In this talk, we will discuss how PagerDuty started injecting failure into our production systems with minimal effort and the full support of the development teams. We will discuss why you should start proactively injecting failure and the exact steps you can take. We will go over the importance of setting an agenda, keeping a log of the actions taken, and todos that were uncovered. We will talk about why I think your metrics should be linkable, and why you should leave your alerts on during these planned failures. Finally, we will talk about the benefits your company will get from causing all this chaos. At the end of this talk, I hope to have inspired you to go start breaking your production systems, on purpose.
Companies like Netflix, Google and Amazon are leading the way with Continuous Delivery. Most of us don’t work in a company like them. We don’t have a simian army. We don’t have a canary testing process. Working out where to start can feel overwhelming. This talk will provide simple tips and tricks for improving delivery without investing lots of time up front creating complex deployment frameworks.
Culture and process is as important as tools and automation. This talk will give real-world examples of introducing the principles and practises of Continuous Delivery to existing development and operations teams, and some of the difficulties encountered along the way.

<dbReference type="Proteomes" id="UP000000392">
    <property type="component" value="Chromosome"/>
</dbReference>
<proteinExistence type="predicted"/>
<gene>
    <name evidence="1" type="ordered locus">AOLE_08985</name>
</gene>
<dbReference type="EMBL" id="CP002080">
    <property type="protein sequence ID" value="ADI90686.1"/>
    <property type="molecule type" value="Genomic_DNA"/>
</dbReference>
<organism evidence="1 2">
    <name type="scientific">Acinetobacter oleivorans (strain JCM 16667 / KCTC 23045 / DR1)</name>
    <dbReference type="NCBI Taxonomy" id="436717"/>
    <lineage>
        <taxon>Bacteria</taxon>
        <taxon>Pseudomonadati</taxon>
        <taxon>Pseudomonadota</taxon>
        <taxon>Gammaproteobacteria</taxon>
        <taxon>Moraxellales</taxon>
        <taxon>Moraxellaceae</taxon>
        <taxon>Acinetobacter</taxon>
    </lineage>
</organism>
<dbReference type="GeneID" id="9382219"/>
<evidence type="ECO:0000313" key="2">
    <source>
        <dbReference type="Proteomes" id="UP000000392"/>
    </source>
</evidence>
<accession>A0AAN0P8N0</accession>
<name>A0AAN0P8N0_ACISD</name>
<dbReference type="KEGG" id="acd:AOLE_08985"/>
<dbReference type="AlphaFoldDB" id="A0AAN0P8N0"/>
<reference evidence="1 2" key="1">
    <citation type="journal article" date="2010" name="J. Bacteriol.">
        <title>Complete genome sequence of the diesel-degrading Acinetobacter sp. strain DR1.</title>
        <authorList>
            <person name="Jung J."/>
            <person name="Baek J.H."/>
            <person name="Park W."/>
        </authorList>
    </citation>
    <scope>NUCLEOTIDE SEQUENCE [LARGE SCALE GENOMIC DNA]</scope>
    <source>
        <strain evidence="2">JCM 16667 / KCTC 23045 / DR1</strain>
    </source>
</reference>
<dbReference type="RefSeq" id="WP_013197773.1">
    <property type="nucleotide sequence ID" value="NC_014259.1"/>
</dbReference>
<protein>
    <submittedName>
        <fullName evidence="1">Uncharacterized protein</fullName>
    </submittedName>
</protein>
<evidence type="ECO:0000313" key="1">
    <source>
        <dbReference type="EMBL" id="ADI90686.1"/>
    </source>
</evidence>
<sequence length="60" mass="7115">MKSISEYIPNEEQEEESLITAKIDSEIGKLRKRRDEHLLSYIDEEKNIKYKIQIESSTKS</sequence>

This talk aims to demystify Continuous Delivery and make it accessible. The audience will learn why Continuous Delivery can help them and how to take their first steps on the road to improving their delivery.
The CFO pulls you into their office, where she tells you that you are now responsible to build a mission-critical system that will drive a billion dollars in revenue, the previous outsourced team having failed in their quest. You have no staff, no infrastructure, and you have 8 weeks to deliver.
Elsewhere, the lead solution architect for a major application tells you that it is impossible to fully automate their deployment, that some human intervention is always required, because it is too complicated for software to handle, and only a human can truly comprehend their platform.
At a different company, a Vice President says they spend upwards of three months performing deploys for their critical integration system, performing site flips when ready. They were certain this was industry leading performance.
For the past 6 years, in various roles, I've travelled much of Canada trying to help large companies get faster and more consistent at building, integrating and deploying software from requirements through development and operations.
In this talk I will highlight various stories and observations of how motivated teams in large enterprises are adopting Agile and DevOps in the face of Waterfall processes, ITIL methodologies, 1500-page runbooks with excellent screenshots, dogmatic architects, and project managers with Gantt charts of holy writ. I'll explore the lessons I have learned and provide some ideas for those looking to change their companies from the inside with Lean, Agile, DevOps, and Cloud.